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            • #7
              Originally posted by radkins
              Well I spent a good deal of time last night grinding on that thing to achieve the "D" shape but sure enough it looks as if it will work just fine! Before I posted I was puzzled at how I could turn this thing into a boring bar for small holes by simply grinding but everything I had considered would have required angling the bar, after looking at the finished bar I had one of those "now why didn't I think of that" moments!



              KEJR, I have often wondered about brazing Carbide and just how difficult that might be. Any special procedures involved? Type of brazing alloy? I have been a welder by profession since 1968 so I understand the brazing process quite well it's just that I have never before had any reason to braze carbide.
              Brazing carbide to steel is easy. You must clean the scale off from the carbide until it is shiny like steel. Then use SILVER SOLDER with flux. Heat until the silver solder melts. Done.

              Brian
              OPEN EYES, OPEN EARS, OPEN MIND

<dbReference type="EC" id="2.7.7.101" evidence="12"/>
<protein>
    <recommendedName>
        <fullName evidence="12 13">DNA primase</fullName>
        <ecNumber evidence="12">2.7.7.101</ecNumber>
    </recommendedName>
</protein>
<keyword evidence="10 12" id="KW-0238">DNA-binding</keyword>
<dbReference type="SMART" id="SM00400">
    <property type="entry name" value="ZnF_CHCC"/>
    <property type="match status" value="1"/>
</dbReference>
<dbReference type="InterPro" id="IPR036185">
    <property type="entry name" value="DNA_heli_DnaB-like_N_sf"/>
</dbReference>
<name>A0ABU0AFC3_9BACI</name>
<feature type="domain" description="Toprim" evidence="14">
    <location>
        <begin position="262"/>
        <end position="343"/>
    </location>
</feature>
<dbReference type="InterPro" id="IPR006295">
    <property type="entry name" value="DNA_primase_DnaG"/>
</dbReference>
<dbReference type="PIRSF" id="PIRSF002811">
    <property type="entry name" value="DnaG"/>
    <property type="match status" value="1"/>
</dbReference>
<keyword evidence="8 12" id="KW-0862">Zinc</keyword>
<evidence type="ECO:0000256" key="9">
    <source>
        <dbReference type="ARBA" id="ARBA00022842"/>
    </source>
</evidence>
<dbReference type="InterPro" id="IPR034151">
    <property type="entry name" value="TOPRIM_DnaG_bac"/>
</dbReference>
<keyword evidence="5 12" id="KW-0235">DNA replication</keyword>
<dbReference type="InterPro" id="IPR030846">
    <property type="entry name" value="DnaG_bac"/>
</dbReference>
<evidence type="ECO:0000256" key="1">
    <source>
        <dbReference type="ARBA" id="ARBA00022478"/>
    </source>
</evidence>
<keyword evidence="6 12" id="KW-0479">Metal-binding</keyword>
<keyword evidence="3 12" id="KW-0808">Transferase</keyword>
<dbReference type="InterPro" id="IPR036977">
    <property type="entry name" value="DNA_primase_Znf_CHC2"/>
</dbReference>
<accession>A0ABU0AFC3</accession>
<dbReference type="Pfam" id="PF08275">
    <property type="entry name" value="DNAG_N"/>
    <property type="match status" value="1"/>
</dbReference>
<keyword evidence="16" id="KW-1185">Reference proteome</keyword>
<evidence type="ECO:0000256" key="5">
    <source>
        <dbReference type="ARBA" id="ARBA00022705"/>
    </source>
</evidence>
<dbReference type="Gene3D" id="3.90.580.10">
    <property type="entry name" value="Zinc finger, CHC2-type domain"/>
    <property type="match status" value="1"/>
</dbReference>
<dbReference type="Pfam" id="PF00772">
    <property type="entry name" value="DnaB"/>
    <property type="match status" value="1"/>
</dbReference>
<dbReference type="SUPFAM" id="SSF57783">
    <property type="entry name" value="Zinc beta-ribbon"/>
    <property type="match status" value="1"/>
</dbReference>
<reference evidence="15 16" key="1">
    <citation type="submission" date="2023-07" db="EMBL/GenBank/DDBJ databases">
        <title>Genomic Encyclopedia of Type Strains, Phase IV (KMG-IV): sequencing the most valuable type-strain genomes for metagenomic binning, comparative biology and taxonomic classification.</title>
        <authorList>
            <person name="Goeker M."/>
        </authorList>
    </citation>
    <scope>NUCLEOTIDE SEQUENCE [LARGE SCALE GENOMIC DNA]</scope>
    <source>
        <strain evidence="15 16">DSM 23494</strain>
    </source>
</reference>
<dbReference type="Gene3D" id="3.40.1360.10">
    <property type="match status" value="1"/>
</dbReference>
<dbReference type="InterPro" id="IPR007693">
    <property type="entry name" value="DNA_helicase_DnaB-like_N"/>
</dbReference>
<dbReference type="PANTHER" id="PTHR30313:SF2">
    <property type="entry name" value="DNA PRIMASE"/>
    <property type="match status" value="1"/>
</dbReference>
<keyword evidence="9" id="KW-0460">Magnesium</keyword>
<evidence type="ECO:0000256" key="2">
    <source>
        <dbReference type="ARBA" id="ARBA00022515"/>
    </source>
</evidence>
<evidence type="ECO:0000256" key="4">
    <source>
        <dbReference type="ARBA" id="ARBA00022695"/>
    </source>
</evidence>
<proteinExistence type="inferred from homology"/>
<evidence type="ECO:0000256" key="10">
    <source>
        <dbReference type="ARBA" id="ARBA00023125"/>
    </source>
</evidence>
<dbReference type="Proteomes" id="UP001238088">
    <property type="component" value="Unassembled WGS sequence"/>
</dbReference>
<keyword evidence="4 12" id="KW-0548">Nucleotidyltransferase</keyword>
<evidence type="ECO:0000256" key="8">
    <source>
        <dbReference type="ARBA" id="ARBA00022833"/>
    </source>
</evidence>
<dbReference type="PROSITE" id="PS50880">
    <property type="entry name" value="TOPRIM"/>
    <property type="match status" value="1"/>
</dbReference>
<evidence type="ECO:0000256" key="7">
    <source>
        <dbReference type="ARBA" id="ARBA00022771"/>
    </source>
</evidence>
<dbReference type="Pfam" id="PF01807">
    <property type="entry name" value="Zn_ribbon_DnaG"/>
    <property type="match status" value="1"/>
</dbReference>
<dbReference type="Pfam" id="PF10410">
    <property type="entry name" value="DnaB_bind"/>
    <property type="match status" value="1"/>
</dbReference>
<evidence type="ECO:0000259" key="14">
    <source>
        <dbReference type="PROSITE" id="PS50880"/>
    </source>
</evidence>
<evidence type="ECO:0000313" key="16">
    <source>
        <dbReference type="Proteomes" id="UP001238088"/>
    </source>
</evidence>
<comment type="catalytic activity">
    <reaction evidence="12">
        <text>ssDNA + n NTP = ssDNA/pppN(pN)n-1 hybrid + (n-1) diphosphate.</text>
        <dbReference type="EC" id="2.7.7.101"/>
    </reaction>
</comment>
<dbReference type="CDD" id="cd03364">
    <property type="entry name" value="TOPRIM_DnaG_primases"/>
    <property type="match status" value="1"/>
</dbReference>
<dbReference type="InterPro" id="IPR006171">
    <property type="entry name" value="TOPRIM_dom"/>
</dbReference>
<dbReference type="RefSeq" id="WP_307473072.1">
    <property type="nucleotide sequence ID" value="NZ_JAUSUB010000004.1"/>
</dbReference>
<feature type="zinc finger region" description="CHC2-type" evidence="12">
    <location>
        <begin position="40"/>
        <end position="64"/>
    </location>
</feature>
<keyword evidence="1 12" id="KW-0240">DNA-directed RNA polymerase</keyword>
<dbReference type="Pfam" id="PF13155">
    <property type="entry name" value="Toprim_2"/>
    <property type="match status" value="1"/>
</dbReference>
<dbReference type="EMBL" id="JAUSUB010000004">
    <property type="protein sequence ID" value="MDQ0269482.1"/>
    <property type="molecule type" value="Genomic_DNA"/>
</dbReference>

THINK HARDER

              BETTER TO HAVE TOOLS YOU DON'T NEED THAN TO NEED TOOLS YOU DON'T HAVE

              MY NAME IS BRIAN AND I AM A TOOLOHOLIC

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              • #8
                I don't know much about brazing other than that it can be done. Using silver solder like brian said seems reasonable. I'm going to have to just experiment with some scrap someday, but like anything you almost wait until you have need of a tool before practicing these techniques.

                So when you say D shape do you mean you cut through about half of the diameter to make a D shape? I've not tried it but I would think it would cut if you angled it to have rake and clearance. It might make a nice trepanning tool like that. I made one out of HSS for slicing a donut off a hunk of cast iron and I had to sharpen it alot even at proper speeds. HAving a carbide trepan tool for carbide would have been nicer.

                KEJR